What is Municipal Law?
Created by FindLaw's team
of legal writers and editors.
Definition of Municipal Law
Municipal Law is the law specific to a particular city or county (known legally as a "municipality"), and the government bodies within those cities or counties. This can cover a wide range of issues, including everything from police power, zoning, education policies, and property taxes.
Terms to Know
- Bylaws: A set of rules by which a municipality conducts its business. Bylaws tend to govern activities such as meetings, votes, record taking, and budgeting.
- Land Use: Otherwise known as zoning, land use laws govern the purposes for which land may be used.
- Municipal Charter: A municipality's founding document.
- Municipal Corporation: The legal structure assigned to a municipality which allows it to buy and sell property, and sue or be sued.
- Police Power: The legal term for the ability to use police to regulate the behavior of a municipality's residents.
- Ordinance: The technical term for the "law" issued by a municipality.
Practice Area Notes
Most attorneys who handle municipal law cases are hired by the municipalities themselves. The attorneys may even work as corporate counsel for the cities, which means that the attorney works for that particular city exclusively.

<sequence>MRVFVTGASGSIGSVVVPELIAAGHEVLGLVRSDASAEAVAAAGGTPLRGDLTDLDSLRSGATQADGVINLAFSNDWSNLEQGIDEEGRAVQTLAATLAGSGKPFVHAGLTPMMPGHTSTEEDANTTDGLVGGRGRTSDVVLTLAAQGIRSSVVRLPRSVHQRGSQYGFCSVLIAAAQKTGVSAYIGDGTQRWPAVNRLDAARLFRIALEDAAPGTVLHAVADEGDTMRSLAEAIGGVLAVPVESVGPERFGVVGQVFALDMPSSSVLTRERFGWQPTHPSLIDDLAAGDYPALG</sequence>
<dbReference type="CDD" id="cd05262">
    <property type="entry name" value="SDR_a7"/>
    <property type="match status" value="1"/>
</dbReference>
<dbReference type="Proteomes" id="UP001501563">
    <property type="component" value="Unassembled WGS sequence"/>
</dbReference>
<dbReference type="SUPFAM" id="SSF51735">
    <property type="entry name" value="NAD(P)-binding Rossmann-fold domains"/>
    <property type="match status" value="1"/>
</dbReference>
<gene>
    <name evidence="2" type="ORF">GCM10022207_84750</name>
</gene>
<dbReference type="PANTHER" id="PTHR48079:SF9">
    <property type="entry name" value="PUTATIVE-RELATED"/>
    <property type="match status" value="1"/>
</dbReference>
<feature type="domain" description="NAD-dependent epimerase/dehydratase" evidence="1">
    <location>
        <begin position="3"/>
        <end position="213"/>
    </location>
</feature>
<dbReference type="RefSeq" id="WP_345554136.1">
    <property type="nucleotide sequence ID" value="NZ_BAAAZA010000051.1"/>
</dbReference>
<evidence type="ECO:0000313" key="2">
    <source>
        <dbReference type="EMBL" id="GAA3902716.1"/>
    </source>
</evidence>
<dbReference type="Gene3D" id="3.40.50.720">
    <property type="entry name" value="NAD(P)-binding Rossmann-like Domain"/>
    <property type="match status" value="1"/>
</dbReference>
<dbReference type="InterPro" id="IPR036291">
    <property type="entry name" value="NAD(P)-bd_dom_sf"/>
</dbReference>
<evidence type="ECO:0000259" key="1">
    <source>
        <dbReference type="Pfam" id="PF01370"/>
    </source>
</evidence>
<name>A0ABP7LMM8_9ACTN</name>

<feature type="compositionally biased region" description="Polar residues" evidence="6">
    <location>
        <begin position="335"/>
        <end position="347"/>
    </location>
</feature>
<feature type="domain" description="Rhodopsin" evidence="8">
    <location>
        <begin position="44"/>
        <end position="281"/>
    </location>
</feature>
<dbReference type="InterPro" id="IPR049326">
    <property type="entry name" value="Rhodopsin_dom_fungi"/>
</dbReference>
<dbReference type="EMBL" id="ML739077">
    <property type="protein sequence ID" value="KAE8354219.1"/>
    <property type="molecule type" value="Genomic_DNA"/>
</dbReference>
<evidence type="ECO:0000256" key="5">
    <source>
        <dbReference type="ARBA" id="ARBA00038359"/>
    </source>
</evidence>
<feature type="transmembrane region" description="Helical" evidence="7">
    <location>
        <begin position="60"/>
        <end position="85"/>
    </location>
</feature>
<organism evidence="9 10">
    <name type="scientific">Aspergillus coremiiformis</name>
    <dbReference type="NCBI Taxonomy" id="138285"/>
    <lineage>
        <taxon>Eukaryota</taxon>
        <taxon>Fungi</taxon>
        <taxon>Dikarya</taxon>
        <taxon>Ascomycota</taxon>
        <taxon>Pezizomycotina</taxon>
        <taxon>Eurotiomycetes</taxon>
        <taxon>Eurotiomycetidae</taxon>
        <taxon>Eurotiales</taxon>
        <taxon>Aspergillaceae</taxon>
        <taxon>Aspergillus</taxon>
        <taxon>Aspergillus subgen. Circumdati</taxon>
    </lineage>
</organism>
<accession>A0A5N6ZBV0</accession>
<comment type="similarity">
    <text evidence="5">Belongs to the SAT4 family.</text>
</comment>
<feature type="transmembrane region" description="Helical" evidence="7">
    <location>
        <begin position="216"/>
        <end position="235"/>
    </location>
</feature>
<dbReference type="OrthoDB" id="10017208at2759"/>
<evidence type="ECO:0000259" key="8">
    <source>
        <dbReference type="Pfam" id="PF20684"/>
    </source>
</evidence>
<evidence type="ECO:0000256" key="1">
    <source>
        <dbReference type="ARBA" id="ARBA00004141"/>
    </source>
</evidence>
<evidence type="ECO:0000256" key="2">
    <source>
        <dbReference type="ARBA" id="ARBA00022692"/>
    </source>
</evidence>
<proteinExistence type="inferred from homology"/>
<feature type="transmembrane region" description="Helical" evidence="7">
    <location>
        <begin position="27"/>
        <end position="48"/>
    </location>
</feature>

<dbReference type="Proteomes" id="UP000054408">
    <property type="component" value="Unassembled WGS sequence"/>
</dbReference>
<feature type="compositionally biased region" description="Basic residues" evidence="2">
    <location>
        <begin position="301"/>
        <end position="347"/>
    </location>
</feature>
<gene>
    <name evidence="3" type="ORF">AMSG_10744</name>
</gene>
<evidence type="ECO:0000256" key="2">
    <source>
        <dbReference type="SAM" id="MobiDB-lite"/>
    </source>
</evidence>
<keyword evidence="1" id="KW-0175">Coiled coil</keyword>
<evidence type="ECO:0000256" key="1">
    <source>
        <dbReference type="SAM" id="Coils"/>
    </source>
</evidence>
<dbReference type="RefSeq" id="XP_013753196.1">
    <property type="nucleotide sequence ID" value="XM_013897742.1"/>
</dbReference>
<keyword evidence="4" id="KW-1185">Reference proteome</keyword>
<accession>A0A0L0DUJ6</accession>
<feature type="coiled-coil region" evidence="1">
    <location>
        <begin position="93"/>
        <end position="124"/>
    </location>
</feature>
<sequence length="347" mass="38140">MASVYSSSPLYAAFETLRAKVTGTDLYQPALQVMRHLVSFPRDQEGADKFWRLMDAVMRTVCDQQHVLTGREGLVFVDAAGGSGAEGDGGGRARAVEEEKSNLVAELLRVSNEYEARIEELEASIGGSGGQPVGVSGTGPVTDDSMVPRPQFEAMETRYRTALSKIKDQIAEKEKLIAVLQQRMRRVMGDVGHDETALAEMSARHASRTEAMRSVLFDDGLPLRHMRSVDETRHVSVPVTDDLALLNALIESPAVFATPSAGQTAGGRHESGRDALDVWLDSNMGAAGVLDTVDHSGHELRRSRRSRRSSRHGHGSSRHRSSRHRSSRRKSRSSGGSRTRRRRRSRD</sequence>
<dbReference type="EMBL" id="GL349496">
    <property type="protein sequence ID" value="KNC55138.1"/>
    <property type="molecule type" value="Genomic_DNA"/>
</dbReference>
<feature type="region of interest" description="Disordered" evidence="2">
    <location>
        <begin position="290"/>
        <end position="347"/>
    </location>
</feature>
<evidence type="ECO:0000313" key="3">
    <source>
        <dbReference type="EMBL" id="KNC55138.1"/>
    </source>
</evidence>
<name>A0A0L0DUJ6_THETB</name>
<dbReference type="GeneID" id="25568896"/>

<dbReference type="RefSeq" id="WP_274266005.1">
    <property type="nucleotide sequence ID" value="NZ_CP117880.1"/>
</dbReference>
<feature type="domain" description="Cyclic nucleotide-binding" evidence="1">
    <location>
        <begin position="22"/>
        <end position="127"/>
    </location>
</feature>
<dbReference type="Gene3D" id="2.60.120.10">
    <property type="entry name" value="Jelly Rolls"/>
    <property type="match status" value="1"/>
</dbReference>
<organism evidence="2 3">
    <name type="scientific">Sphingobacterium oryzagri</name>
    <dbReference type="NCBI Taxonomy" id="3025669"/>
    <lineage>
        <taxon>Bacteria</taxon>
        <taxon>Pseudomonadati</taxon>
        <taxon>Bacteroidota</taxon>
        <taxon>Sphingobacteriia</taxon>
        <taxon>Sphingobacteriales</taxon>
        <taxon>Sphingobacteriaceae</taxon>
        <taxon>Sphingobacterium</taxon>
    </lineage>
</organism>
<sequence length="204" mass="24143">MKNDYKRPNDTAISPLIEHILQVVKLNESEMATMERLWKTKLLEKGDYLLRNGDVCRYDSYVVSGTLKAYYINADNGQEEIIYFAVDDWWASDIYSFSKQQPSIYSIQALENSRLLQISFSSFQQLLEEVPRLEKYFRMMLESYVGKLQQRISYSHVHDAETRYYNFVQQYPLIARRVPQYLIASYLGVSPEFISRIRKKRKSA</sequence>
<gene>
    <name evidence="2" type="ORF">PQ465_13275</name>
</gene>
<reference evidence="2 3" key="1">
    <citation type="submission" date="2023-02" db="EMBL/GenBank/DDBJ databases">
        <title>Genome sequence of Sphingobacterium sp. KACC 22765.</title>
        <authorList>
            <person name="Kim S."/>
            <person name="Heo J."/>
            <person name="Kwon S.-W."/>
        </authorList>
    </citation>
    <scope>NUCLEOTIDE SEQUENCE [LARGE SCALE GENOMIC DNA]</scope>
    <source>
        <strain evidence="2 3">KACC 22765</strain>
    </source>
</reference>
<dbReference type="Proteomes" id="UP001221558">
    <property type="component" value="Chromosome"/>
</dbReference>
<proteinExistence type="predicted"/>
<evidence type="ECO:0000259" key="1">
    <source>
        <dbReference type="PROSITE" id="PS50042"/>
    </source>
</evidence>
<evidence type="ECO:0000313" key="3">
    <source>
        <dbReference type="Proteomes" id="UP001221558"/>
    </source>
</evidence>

Local city or town councils are primarily responsible for creating municipal law. Since council members are elected from the town's residents, local residents have great control over municipal law, which can vary greatly between municipalities. If you believe you have a municipal law issue, be sure to consult an attorney familiar with the ordinances in your area.
Related Practice Areas
- Land Use Laws: Municipalities are largely responsible to setting land use policy.
- Real Estate: Property taxes and zoning issues, which affect real estate cases, are set by municipalities.
- Small Business: Many municipalities require small businesses to file local business licenses, and zoning laws can affect where and how small businesses operate.
- Taxes: Property taxes are usually set by a municipal taxing authority, and the city council often decides what the municipality uses those taxes for.
- Education Law: The local board of education is responsible for setting a large portion of education policy.
- Civil Rights: Local police, who must abide by federal civil rights laws, are employed by municipalities. The municipalities typically pay any damages resulting from civil rights abuses at the hands of police.